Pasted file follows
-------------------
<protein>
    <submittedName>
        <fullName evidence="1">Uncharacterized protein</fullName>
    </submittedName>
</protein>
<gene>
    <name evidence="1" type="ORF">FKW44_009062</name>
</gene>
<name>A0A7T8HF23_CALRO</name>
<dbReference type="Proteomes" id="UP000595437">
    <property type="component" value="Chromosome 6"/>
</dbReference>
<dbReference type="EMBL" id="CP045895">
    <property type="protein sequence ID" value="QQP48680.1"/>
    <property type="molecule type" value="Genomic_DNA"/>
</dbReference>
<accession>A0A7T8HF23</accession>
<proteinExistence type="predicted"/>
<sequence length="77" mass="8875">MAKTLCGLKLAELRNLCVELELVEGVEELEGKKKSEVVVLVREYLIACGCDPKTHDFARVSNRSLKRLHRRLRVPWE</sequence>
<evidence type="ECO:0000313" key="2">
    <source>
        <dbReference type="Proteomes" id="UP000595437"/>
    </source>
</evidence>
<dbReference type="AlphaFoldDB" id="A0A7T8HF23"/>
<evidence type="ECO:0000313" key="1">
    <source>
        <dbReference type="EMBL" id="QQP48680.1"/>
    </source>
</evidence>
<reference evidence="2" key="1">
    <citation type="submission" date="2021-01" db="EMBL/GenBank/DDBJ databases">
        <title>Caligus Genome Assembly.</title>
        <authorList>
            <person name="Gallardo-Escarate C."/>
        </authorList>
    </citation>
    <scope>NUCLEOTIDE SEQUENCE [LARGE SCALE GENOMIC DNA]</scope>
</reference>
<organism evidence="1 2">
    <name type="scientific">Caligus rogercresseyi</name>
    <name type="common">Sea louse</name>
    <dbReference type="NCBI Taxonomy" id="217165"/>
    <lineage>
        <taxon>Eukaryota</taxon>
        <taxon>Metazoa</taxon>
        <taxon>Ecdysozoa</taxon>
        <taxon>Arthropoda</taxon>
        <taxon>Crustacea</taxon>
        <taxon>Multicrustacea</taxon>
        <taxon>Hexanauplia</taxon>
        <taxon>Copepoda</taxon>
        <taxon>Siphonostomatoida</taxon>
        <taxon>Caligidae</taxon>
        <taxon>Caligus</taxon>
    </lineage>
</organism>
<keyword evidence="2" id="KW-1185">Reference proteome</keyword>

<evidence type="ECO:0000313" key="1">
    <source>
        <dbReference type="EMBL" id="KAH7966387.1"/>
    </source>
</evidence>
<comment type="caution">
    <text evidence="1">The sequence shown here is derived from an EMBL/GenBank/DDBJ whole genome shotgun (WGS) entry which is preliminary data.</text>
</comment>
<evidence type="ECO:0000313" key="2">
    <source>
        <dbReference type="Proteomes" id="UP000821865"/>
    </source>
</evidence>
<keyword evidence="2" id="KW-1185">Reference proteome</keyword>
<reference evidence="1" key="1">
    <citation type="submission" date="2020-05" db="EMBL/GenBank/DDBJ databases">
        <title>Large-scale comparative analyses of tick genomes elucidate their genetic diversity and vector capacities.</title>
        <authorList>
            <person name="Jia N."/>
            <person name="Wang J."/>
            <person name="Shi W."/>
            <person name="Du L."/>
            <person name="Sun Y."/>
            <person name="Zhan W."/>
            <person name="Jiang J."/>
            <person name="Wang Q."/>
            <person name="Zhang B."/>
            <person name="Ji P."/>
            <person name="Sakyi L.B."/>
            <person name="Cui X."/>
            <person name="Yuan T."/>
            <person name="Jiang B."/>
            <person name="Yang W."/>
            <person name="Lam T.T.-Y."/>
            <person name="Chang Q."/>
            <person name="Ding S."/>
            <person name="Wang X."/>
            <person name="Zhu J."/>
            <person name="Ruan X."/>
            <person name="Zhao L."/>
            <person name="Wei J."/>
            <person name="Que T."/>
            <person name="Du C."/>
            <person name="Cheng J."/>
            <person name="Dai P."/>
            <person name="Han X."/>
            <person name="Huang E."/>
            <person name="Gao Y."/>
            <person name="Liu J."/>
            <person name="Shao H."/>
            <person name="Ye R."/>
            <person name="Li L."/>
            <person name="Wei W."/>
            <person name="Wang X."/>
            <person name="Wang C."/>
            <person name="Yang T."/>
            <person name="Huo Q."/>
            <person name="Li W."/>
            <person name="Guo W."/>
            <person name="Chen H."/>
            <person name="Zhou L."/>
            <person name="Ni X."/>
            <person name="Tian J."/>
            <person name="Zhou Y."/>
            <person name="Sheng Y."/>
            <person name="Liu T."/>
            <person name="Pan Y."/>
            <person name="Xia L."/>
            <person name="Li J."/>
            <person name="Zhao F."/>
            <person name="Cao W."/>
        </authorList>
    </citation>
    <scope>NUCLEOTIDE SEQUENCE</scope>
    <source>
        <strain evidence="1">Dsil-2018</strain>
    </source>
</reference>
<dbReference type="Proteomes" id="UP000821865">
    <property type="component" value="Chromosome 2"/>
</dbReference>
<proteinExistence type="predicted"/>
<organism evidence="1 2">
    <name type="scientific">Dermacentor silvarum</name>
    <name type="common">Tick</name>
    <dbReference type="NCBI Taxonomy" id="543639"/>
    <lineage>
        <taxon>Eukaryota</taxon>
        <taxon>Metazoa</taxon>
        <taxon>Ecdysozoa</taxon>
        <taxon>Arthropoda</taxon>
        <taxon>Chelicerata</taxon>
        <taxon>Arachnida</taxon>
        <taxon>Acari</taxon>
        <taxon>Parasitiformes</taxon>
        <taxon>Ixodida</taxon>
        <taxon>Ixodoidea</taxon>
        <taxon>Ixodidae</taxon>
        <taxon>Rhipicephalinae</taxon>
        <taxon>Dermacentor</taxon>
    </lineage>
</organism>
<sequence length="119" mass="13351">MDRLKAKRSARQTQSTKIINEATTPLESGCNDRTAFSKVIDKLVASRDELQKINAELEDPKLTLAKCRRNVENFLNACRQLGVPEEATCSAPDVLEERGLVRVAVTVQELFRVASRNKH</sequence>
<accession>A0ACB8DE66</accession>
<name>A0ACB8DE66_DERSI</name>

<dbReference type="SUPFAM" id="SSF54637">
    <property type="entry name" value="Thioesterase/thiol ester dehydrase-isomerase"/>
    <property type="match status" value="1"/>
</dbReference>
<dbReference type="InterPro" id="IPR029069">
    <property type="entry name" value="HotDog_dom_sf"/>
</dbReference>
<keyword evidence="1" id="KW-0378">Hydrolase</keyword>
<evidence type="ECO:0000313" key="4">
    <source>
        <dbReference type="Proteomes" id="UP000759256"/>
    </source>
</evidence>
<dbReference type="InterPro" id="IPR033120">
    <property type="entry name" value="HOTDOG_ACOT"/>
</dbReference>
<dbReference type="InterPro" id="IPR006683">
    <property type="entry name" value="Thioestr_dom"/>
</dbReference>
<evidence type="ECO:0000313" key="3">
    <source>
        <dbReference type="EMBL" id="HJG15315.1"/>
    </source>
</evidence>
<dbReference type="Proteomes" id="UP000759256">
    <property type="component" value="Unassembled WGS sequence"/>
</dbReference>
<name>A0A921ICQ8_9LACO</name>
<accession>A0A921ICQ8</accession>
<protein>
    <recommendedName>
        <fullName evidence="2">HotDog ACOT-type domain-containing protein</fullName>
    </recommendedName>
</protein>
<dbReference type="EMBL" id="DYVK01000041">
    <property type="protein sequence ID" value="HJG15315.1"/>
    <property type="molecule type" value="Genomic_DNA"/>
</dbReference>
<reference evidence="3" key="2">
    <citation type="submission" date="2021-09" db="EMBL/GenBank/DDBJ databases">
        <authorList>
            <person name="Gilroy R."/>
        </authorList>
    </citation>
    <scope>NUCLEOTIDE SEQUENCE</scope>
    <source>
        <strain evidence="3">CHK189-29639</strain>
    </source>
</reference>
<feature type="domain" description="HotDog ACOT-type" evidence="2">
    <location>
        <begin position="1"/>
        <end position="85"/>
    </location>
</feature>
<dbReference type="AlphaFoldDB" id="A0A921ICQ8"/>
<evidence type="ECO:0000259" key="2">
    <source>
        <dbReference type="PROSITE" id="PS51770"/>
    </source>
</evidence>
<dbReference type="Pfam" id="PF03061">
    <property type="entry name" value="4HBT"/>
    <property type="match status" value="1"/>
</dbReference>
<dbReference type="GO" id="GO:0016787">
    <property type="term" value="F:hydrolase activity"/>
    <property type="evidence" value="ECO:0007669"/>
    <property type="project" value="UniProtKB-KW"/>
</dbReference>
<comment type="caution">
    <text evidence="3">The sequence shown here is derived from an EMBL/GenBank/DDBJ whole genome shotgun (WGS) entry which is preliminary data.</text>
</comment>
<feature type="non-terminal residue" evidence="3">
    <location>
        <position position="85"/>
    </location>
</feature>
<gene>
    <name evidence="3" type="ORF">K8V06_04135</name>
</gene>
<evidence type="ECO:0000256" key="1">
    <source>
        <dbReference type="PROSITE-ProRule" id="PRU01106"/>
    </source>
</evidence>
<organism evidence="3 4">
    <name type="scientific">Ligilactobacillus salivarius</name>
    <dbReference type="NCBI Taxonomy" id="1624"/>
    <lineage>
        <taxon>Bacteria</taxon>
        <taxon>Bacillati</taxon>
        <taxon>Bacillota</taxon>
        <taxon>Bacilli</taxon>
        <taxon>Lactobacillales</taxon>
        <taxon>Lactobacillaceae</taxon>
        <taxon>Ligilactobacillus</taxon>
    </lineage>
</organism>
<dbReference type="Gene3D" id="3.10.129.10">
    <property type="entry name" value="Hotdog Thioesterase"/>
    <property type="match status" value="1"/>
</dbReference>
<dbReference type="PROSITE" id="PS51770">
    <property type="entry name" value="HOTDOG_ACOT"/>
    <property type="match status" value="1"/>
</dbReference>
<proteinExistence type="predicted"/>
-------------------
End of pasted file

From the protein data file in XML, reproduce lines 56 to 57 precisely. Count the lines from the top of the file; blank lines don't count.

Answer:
    </lineage>
</organism>